Say a pair of Boston newlyweds goes to Georgia to visit the in-laws. One of the women drops dead from a heart attack. The county coroner refuses to let her wedded spouse ship the body home to Boston, insisting that under Georgia law the two were not legal kin. Such outrages already happen, but now, because it's about marriage--a certified political issue--the story will hit the news. Which side do you think most people will take: the cold-hearted state's or the weeping widow's?I think he's right, which leaves me optimistic. Still, the legal concerns resonate. Whether or not Goodridge is successful as policy is not my concern. I think it's a rotton precedent, set by judicialists wishing to advance the social ball irrespective of the rules of the game. Graff says, in effect, Goodridge will be less culturally troublesome than Roe. Like I said, I'm optimistic. But that doesn't make it any better of a decision, judicially, than Roe.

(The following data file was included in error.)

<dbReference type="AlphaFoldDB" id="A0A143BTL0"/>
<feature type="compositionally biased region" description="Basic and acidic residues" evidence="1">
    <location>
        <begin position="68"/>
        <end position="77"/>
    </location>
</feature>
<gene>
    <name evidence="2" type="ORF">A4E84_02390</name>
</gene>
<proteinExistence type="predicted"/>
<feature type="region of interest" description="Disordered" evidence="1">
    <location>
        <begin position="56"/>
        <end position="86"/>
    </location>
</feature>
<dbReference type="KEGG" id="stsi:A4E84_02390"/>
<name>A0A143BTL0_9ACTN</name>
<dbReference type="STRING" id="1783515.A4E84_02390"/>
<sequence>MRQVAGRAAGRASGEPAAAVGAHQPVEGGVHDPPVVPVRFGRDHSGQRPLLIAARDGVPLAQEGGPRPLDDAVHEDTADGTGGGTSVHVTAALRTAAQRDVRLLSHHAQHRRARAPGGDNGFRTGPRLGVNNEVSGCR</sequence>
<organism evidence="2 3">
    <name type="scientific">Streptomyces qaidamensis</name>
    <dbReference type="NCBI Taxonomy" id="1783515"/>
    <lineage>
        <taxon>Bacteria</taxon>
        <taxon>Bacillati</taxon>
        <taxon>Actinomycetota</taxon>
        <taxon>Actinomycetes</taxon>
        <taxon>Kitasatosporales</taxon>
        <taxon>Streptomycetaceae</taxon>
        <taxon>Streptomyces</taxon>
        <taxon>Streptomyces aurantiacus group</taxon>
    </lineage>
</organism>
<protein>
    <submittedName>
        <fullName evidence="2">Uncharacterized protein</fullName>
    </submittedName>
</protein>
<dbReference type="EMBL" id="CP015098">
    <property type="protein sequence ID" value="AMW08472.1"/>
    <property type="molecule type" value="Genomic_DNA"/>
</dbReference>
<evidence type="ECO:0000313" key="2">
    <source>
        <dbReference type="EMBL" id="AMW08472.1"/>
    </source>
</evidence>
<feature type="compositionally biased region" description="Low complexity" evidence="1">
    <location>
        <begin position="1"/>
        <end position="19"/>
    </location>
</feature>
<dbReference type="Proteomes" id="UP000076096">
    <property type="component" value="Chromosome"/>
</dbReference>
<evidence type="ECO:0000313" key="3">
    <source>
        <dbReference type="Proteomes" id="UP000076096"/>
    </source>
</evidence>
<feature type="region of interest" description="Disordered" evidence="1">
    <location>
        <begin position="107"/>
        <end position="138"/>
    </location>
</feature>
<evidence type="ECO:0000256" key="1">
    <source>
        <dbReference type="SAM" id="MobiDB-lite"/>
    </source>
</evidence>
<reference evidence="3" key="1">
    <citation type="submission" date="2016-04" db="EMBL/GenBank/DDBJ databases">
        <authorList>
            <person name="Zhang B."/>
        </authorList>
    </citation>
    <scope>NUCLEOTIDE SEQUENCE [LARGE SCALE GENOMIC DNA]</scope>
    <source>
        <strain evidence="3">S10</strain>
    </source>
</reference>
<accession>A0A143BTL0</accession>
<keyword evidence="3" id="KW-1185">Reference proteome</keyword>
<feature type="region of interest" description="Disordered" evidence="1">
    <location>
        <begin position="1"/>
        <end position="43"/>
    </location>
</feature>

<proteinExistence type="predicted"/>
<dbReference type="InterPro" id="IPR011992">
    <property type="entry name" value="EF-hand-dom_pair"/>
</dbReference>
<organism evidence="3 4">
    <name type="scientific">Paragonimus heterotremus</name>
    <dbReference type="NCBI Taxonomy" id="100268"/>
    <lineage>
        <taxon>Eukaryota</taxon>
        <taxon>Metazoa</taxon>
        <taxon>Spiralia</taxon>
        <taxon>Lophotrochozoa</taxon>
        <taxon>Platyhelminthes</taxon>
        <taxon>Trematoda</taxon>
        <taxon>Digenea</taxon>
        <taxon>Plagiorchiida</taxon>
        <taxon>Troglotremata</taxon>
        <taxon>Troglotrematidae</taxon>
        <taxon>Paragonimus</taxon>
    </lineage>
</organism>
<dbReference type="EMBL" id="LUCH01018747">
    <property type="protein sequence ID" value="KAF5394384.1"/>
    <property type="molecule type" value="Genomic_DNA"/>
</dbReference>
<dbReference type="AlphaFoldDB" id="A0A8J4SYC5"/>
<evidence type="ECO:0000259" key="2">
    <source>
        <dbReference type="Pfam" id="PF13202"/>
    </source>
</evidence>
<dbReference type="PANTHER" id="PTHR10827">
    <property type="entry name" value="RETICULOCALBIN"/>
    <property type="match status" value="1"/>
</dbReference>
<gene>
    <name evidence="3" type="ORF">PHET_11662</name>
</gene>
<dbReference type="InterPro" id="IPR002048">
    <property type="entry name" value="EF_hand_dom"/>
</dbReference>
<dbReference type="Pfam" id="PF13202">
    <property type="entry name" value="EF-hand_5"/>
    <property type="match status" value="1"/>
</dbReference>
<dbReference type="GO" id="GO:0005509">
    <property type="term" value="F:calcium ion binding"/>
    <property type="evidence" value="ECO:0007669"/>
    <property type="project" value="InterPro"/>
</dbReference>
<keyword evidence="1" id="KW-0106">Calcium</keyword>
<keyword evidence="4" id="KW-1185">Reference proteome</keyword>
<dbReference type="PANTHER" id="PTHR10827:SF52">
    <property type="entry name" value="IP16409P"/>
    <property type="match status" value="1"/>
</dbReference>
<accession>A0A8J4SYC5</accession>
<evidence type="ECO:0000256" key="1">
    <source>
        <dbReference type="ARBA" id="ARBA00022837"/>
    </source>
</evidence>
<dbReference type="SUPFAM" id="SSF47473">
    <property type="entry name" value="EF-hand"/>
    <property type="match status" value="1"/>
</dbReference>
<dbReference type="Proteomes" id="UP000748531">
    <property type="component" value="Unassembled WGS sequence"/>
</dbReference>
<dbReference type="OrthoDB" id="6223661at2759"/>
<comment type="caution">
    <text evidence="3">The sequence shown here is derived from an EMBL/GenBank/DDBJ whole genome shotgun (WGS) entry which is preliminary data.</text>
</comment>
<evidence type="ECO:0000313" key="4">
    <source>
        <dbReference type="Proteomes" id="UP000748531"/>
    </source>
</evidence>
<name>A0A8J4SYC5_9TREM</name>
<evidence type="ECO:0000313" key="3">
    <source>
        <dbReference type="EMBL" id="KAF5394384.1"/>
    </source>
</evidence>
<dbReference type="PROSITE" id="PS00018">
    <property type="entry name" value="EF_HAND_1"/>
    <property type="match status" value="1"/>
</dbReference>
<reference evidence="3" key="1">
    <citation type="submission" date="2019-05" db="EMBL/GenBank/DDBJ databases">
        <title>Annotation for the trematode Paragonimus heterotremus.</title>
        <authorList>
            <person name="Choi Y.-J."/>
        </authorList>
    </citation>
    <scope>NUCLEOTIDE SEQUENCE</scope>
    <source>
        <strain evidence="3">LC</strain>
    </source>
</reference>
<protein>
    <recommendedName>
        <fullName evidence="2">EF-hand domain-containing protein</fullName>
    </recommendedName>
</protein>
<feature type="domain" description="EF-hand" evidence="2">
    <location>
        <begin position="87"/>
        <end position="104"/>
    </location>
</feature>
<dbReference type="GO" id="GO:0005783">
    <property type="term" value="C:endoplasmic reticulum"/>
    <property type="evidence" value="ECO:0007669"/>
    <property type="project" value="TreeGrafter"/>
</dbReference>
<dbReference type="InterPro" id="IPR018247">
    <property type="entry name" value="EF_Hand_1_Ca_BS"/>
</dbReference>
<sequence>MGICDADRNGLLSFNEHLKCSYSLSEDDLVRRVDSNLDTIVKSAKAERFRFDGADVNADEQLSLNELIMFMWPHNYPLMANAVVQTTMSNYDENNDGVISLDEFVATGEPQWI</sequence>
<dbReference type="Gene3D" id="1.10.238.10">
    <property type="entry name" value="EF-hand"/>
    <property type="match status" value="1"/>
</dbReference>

Technicalities aside, mazel tov to the newlyweds.